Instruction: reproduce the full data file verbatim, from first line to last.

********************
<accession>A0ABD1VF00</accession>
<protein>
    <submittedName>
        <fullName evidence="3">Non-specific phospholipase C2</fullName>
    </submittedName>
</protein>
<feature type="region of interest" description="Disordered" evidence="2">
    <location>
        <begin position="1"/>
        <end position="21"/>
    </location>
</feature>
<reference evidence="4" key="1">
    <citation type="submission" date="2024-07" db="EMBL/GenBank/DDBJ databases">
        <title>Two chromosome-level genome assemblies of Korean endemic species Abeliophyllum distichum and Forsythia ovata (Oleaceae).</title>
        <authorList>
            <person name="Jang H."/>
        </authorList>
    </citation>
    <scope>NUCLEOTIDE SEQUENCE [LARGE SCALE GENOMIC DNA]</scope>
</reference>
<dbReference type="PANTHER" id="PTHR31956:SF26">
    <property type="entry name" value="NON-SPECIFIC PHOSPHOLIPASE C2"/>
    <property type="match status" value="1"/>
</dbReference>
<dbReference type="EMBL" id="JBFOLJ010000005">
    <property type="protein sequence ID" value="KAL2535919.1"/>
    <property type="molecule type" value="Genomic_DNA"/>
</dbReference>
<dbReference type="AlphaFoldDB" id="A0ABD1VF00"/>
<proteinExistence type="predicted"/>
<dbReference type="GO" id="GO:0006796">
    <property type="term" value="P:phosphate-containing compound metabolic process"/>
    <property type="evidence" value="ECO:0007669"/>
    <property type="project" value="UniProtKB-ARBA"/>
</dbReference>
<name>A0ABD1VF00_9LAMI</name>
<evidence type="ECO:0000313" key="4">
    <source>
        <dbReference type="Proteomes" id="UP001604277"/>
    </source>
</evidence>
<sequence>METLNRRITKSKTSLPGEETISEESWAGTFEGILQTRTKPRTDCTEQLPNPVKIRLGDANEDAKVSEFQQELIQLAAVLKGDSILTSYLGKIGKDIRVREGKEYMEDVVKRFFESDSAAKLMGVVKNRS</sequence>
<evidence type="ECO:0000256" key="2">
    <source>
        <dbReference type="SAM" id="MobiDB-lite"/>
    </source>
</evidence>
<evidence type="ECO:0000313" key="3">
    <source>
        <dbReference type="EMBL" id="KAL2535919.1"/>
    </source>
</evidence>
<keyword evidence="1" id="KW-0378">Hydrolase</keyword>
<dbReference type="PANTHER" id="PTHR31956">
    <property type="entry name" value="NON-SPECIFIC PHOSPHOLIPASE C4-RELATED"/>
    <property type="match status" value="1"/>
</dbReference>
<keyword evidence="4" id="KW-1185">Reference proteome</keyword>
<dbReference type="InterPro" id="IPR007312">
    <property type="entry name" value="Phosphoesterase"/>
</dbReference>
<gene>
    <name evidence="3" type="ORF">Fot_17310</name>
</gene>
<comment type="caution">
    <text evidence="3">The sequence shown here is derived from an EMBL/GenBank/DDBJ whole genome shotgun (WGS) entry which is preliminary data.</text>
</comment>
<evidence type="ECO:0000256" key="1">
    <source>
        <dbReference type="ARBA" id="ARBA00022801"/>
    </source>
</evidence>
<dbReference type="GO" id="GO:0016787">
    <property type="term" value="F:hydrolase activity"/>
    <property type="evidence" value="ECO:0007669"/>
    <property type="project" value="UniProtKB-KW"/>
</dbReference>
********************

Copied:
<accession>A0ABD1VF00</accession>
<protein>
    <submittedName>
        <fullName evidence="3">Non-specific phospholipase C2</fullName>
    </submittedName>
</protein>
<feature type="region of interest" description="Disordered" evidence="2">
    <location>
        <begin position="1"/>
        <end position="21"/>
    </location>
</feature>
<reference evidence="4" key="1">
    <citation type="submission" date="2024-07" db="EMBL/GenBank/DDBJ databases">
        <title>Two chromosome-level genome assemblies of Korean endemic species Abeliophyllum distichum and Forsythia ovata (Oleaceae).</title>
        <authorList>
            <person name="Jang H."/>
        </authorList>
    </citation>
    <scope>NUCLEOTIDE SEQUENCE [LARGE SCALE GENOMIC DNA]</scope>
</reference>
<dbReference type="PANTHER" id="PTHR31956:SF26">
    <property type="entry name" value="NON-SPECIFIC PHOSPHOLIPASE C2"/>
    <property type="match status" value="1"/>
</dbReference>
<dbReference type="EMBL" id="JBFOLJ010000005">
    <property type="protein sequence ID" value="KAL2535919.1"/>
    <property type="molecule type" value="Genomic_DNA"/>
</dbReference>
<dbReference type="AlphaFoldDB" id="A0ABD1VF00"/>
<proteinExistence type="predicted"/>
<dbReference type="GO" id="GO:0006796">
    <property type="term" value="P:phosphate-containing compound metabolic process"/>
    <property type="evidence" value="ECO:0007669"/>
    <property type="project" value="UniProtKB-ARBA"/>
</dbReference>
<name>A0ABD1VF00_9LAMI</name>
<evidence type="ECO:0000313" key="4">
    <source>
        <dbReference type="Proteomes" id="UP001604277"/>
    </source>
</evidence>
<sequence>METLNRRITKSKTSLPGEETISEESWAGTFEGILQTRTKPRTDCTEQLPNPVKIRLGDANEDAKVSEFQQELIQLAAVLKGDSILTSYLGKIGKDIRVREGKEYMEDVVKRFFESDSAAKLMGVVKNRS</sequence>
<evidence type="ECO:0000256" key="2">
    <source>
        <dbReference type="SAM" id="MobiDB-lite"/>
    </source>
</evidence>
<evidence type="ECO:0000313" key="3">
    <source>
        <dbReference type="EMBL" id="KAL2535919.1"/>
    </source>
</evidence>
<keyword evidence="1" id="KW-0378">Hydrolase</keyword>
<dbReference type="PANTHER" id="PTHR31956">
    <property type="entry name" value="NON-SPECIFIC PHOSPHOLIPASE C4-RELATED"/>
    <property type="match status" value="1"/>
</dbReference>
<keyword evidence="4" id="KW-1185">Reference proteome</keyword>
<dbReference type="InterPro" id="IPR007312">
    <property type="entry name" value="Phosphoesterase"/>
</dbReference>
<gene>
    <name evidence="3" type="ORF">Fot_17310</name>
</gene>
<comment type="caution">
    <text evidence="3">The sequence shown here is derived from an EMBL/GenBank/DDBJ whole genome shotgun (WGS) entry which is preliminary data.</text>
</comment>
<evidence type="ECO:0000256" key="1">
    <source>
        <dbReference type="ARBA" id="ARBA00022801"/>
    </source>
</evidence>
<dbReference type="GO" id="GO:0016787">
    <property type="term" value="F:hydrolase activity"/>
    <property type="evidence" value="ECO:0007669"/>
    <property type="project" value="UniProtKB-KW"/>
</dbReference>